After reading the entire thread again, I think one point MM meant to make, but missed, is that a ball gown is not appropriate in the day time, and a full-length strapless dress in silk or satin is a ball gown. In a light unconstructed cotton print, it might be a beachy sun dress, but in candlelight satin with beads and lace and boning -- it is a ball gown. And what ball happens at eleven in the morning or four in the afternoon? Unless it is a formal evening wedding, I think a ball gown looks like a costume, not a dress, and that is what she disapproves of. I think it is the appropriateness of the style for the time of day and the nature of the event -- not "wedding" so much as "church/temple", "registry/JP's office", "grandmother's garden" followed by "brunch," "tea", "BBQ", "cocktail" or "ball" -- that she is reacting, not very eloquently, to.
Wear whatever turns you on and doesn't offend the rules of your venue as far as I am concerned, and maybe a full-on strapless, boned, beaded, crinolined, spangled and laced "bride costume" is exactly what you want to wear at brunch. Enjoy! I think MM would prefer you wore something more brunch-like and that is what she is trying to get across.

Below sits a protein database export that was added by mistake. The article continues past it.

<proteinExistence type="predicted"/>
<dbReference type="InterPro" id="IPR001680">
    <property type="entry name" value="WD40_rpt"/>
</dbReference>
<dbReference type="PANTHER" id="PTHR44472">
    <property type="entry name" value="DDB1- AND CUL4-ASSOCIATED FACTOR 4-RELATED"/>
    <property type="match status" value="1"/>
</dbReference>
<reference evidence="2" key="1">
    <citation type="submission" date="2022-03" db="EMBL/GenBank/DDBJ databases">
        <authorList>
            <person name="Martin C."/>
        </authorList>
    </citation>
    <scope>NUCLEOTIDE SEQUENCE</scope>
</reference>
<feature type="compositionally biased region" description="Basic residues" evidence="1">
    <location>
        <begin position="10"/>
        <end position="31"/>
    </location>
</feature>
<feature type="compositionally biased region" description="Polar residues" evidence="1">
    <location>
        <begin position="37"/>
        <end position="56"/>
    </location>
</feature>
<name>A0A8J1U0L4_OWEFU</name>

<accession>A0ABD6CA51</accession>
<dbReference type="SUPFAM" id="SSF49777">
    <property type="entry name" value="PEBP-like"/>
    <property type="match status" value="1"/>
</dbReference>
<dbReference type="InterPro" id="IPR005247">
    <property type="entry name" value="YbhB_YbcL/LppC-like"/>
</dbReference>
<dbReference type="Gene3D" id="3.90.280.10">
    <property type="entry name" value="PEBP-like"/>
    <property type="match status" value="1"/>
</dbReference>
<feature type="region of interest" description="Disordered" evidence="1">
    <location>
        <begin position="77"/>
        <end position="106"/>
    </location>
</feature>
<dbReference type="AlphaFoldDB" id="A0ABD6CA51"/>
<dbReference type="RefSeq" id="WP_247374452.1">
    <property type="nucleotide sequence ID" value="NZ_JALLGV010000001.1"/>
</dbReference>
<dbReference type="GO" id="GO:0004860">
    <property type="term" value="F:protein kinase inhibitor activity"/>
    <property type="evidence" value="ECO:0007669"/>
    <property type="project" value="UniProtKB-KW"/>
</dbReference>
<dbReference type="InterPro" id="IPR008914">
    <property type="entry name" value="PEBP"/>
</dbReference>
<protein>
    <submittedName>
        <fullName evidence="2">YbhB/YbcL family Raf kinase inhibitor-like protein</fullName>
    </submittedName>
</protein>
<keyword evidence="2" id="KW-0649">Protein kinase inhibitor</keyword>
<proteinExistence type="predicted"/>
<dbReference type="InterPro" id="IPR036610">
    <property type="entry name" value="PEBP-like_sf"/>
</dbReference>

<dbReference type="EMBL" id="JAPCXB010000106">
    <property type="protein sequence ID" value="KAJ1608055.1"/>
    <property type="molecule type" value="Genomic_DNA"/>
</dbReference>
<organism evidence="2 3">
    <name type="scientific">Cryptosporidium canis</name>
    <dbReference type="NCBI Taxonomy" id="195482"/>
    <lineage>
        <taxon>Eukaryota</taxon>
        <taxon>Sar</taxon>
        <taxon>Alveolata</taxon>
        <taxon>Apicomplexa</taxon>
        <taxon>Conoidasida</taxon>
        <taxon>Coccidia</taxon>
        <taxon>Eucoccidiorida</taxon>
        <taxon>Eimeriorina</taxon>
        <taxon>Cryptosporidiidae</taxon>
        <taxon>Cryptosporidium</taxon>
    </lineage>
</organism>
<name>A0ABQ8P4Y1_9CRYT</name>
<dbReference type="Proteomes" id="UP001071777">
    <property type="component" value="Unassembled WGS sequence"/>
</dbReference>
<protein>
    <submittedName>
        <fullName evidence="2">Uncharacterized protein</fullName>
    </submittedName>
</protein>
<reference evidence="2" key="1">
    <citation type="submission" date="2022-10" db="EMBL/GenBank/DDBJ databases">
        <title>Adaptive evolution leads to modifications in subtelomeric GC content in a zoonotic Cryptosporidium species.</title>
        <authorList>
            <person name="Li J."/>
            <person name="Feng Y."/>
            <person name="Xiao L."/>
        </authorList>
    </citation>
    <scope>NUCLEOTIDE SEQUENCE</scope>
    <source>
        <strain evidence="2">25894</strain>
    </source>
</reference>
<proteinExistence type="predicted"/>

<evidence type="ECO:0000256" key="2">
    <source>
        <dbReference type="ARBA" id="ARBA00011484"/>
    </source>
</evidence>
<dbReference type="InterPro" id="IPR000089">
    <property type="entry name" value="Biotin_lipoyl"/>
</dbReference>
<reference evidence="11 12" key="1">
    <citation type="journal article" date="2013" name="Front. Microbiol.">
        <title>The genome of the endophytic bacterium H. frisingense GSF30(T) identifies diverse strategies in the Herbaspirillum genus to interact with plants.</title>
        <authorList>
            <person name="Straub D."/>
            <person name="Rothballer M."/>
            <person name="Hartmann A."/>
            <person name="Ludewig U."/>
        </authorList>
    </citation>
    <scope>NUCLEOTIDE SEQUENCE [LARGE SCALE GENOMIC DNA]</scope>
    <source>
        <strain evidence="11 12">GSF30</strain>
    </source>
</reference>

I wore an old-fashioned style of dress native to my ethnicity at my temple wedding in the Old Country and both the US receptions. It was definitely a "bride costume," and I couldn't have got out of doing it no matter how I tried. At the "make it legal" stop off (long story) I wore a casual dress I had with me that was appropriate for a JP's office and, later, dinner at a nice place. The Prof wore slacks and a sportcoat, ditto. To haul out and put on the Native Bridal Costume and his dinner jacket (there is a Native Groom Costume, but he wouldn't do it, and I agreed) would have felt silly to us, especially in the early afternoon in a JP's office, and I think it is that to which MM really speaks. FWIW